“Since then, we’ve taken the decision to close because we didn’t want anyone to have to deal with the bailiffs being there,” says Woodruff. “We basically closed pending communication from the landlord. It took us six days to get a response because we couldn’t even get a phone number for someone who knew why the bailiffs had been called. Luckily with the involvement of Music Venue Trust, we were able to open a dialogue with them which has been more productive, and they’ve made their demands clear.”

Unfortunately, the key demand is that Matchstick Piehouse stump up £36,000 by the end of this week.

They simply don’t have it, says Woodruff, so they reluctantly had to put a call out to their community for financial support. The response was overwhelming. The venue opened a Crowdfunder page and within three days, hundreds of backers had pledged more than £15,000.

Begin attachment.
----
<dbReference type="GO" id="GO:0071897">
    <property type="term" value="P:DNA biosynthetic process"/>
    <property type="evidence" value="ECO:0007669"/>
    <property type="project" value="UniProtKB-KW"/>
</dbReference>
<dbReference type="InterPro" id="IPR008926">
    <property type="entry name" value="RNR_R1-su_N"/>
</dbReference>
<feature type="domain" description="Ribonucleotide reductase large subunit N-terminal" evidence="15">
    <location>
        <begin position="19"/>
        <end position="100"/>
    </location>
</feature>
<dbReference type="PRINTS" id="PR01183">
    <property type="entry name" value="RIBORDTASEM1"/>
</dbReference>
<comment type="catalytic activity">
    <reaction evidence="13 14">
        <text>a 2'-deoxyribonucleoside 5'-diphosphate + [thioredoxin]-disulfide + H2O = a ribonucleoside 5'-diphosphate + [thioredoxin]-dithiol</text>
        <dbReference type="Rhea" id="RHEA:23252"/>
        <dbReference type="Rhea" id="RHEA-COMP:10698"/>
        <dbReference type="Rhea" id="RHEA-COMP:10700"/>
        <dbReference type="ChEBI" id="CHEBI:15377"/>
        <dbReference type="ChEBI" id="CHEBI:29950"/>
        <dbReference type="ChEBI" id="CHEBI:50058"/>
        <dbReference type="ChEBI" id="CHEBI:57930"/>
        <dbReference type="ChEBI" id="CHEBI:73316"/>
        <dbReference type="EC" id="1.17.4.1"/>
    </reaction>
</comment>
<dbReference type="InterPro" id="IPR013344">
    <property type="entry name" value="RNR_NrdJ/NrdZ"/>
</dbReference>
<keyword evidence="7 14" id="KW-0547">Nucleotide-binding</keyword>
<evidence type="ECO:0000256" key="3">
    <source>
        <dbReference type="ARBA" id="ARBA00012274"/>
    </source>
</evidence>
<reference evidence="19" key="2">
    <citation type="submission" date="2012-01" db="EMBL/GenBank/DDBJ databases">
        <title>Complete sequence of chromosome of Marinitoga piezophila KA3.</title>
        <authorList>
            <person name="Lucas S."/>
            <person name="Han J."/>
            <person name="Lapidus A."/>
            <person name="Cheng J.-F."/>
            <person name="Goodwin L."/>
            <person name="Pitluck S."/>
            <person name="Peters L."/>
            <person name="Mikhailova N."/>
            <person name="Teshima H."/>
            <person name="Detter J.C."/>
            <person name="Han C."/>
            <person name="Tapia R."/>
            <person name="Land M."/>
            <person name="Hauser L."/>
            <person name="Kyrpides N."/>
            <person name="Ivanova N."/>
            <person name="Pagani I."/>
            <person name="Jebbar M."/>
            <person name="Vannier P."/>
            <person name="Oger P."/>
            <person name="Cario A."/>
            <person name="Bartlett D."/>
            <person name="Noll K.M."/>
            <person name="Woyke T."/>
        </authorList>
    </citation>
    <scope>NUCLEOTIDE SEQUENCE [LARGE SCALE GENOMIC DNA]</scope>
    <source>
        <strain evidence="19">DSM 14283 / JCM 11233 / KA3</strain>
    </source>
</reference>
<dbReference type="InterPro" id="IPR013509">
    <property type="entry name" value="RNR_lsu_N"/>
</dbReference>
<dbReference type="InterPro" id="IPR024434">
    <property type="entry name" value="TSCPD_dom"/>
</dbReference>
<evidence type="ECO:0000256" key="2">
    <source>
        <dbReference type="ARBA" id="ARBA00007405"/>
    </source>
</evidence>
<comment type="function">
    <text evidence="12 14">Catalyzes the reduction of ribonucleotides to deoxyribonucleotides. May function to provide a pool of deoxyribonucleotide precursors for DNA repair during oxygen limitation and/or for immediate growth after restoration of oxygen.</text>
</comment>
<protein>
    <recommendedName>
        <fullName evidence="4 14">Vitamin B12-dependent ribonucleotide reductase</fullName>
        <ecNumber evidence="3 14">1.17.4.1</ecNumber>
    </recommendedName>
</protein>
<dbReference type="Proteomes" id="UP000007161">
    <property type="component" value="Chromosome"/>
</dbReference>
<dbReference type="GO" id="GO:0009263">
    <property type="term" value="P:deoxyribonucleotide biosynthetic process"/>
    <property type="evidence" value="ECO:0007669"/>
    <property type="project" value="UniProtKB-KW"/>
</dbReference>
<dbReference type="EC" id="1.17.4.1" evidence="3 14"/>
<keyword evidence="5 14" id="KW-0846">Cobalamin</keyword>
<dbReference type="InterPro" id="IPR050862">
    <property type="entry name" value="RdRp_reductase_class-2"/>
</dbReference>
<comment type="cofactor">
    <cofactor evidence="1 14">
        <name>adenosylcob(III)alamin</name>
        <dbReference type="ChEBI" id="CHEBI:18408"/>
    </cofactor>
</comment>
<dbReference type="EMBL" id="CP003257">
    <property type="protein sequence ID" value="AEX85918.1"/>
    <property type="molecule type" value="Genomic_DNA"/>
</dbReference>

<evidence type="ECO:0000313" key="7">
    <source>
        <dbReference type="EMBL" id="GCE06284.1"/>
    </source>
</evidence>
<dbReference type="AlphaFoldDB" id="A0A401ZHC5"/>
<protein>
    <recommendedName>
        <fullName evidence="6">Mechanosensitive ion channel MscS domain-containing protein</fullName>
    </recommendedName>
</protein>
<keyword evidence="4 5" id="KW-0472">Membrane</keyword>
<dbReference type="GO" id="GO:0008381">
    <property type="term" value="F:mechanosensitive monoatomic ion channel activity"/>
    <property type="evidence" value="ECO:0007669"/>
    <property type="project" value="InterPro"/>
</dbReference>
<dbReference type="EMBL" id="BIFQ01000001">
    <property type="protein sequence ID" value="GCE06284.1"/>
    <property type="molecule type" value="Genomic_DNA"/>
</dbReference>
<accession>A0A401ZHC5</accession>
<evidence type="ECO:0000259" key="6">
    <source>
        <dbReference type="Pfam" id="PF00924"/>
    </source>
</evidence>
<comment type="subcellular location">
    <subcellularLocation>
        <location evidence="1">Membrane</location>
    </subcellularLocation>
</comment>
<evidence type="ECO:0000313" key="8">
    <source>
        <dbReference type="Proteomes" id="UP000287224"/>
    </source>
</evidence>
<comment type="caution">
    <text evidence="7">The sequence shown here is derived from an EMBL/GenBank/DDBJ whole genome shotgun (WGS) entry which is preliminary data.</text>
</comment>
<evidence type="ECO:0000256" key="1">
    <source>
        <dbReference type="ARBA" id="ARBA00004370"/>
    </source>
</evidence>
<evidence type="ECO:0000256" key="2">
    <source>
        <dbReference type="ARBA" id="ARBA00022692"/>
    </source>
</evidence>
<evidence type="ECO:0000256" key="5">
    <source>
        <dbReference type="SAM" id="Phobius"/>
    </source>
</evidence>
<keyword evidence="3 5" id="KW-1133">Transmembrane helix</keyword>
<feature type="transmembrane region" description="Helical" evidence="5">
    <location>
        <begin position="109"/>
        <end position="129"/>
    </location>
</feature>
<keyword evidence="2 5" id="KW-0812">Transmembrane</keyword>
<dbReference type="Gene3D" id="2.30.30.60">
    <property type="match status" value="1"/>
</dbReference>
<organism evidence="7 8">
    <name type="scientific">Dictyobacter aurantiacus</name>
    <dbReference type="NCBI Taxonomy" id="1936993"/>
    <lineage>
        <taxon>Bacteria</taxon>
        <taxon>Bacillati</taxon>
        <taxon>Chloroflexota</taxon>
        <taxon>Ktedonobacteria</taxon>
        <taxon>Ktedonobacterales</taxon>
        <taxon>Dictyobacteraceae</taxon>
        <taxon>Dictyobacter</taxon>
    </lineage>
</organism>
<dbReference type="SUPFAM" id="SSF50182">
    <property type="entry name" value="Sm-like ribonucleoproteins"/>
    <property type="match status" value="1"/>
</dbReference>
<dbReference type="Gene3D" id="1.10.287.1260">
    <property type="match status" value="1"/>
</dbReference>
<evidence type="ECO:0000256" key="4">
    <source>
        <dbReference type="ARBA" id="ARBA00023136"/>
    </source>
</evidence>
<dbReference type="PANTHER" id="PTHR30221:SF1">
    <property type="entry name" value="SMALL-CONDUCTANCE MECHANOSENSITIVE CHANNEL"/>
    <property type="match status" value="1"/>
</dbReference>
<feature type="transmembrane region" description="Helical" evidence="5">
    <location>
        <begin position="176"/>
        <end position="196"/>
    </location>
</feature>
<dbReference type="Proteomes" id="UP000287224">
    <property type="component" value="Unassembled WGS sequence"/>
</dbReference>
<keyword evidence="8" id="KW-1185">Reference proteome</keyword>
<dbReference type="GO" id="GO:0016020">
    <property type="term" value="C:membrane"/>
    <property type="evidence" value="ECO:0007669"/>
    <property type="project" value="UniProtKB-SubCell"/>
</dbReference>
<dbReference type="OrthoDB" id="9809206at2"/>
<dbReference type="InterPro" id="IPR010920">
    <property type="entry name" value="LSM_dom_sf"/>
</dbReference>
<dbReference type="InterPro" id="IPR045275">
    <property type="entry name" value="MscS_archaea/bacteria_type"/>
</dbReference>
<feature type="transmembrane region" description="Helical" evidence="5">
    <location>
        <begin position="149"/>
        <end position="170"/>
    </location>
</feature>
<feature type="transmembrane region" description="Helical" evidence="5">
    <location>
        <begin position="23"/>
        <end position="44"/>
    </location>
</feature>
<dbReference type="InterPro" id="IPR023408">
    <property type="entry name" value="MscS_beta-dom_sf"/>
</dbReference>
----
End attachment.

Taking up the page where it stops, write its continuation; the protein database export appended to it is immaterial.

“I was so emotional looking at the pledges because so many of these people are event organisers – people we intimately know – and young people,” says Woodruff. “To see them donate quite generous sums of money, especially at this time, it’s been so heart-warming.”

They also put an open call for supporters to join them in a fundraising strategy meeting and now have a cohort of volunteers working on ways to keep the place open. A series of fundraising gigs has been set up to take place next week at the George Tavern, the Colour Factory and the Ivy House [full details below].

Folk at Matchstick Piehouse
Folk at Matchstick Piehouse. Photo: Matchstick Piehouse Ltd

Branding itself an “anti-capitalist bar, venue and art space” Matchstick Piehouse has been based in Deptford since 2018. Committed to offering a space for historically underrepresented groups, they host a wide range of events, including queer cabaret, video art nights, folk jam sessions and the weekly gathering of Jazz FM award-winning collective Steam Down.